Fish From Acidic Ocean Waters Less Able to Smell Predators
April 14, 2014 - Fish living on coral reefs where carbon dioxide seeps from the ocean floor were less able to detect predator odor than fish from normal coral reefs, according to a new study.
Self-Assembled Silver Superlattices Create Molecular Machines with Hydrogen-Bond “Hinges” and Moving “Gears”
A combined computational and experimental study of self-assembled silver-based structures known as superlattices has revealed an unusual and unexpected behavior: arrays of gear-like molecular-scale machines that rotate in unison when pressure is applied to them.
Heat-Conducting Polymer Cools Hot Electronic Devices at 200 Degrees C
By harnessing an electropolymerization process to produce aligned arrays of polymer nanofibers, researchers have developed a thermal interface material able to conduct heat 20 times better than the original polymer -- operating at temperatures of up to 200 degrees Celsius.
Engineered Bacteria Produce Biofuel Alternative for High-Energy Rocket Fuel
Researchers at the Georgia Institute of Technology and the Joint BioEnergy Institute have engineered a bacterium to synthesize pinene, a hydrocarbon produced by trees that could potentially replace high-energy fuels, such as JP-10, in missiles and other aerospace applications.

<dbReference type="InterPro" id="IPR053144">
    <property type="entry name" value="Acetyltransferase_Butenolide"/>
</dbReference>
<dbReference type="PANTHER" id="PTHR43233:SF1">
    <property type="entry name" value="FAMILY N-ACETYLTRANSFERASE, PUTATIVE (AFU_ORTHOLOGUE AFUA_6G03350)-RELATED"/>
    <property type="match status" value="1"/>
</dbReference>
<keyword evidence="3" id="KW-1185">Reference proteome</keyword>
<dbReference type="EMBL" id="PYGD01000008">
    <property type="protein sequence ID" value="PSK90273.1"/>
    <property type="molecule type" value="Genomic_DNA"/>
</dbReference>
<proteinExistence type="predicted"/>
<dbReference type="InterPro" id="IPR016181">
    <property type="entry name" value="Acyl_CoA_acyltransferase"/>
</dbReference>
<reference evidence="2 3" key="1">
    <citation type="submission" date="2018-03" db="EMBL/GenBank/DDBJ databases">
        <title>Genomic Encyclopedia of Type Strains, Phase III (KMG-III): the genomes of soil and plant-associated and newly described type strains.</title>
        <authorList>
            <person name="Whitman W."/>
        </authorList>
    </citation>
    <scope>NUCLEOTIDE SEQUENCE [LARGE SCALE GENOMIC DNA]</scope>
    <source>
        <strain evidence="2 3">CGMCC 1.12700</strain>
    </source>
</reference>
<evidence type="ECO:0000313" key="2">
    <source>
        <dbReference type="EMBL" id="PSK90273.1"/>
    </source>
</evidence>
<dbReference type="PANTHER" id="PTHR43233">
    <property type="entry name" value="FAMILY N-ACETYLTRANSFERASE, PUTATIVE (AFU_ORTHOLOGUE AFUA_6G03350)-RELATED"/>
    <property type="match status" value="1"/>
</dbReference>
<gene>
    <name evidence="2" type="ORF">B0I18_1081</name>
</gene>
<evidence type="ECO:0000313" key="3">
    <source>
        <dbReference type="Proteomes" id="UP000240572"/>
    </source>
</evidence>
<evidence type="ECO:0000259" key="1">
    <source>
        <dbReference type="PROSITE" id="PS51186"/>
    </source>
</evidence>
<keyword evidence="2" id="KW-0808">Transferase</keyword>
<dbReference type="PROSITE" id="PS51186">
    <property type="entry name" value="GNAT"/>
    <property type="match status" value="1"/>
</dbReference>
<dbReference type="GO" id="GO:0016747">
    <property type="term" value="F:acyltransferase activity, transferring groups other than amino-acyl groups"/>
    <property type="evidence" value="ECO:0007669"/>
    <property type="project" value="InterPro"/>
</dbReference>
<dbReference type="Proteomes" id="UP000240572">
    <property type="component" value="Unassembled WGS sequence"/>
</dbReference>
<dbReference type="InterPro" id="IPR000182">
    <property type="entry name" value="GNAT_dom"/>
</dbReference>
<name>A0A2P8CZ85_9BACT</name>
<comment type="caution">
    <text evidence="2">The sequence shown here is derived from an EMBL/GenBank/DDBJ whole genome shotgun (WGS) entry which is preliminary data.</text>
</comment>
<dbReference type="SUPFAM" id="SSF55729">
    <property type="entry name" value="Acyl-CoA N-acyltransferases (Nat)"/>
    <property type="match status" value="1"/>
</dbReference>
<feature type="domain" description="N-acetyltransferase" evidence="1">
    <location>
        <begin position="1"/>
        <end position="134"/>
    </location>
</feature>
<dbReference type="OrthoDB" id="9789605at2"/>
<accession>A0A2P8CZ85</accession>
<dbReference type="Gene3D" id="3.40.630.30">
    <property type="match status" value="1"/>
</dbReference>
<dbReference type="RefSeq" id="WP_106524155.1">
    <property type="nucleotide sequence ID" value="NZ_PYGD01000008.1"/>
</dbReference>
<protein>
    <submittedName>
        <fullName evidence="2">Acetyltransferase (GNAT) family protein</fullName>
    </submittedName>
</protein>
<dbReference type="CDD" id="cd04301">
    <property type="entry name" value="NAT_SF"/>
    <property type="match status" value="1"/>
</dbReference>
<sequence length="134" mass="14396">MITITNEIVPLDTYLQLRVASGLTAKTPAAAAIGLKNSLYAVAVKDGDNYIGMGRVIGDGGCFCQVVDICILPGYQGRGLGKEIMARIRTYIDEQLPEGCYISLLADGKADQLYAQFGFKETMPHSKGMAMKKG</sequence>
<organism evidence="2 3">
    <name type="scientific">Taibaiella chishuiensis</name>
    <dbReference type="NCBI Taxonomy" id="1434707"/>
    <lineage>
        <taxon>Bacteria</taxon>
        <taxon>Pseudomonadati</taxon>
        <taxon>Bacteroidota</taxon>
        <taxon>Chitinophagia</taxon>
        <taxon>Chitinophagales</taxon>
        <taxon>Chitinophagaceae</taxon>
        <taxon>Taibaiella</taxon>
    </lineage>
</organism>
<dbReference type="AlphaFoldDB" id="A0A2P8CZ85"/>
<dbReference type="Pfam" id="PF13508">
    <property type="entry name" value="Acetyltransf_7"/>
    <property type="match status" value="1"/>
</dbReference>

Robotic Arm Probes Chemistry of 3-D Objects by Mass Spectrometry
A new robotic system at Georgia Tech’s Center for Chemical Evolution could soon let scientists better simulate and analyze the chemical reactions of early Earth on the surface of real rocks to further test the theory that catalytic minerals on a meteorite’s surface could have jump-started life’s first chemical reactions.
Microfluidic Device With Artificial Arteries Measures Drugs’ Influence on Blood Clotting
A new microfluidic method for evaluating drugs commonly used for preventing heart attacks has found that while aspirin can prevent dangerous blood clots in some at-risk patients, it may not be effective in all patients with narrowed arteries.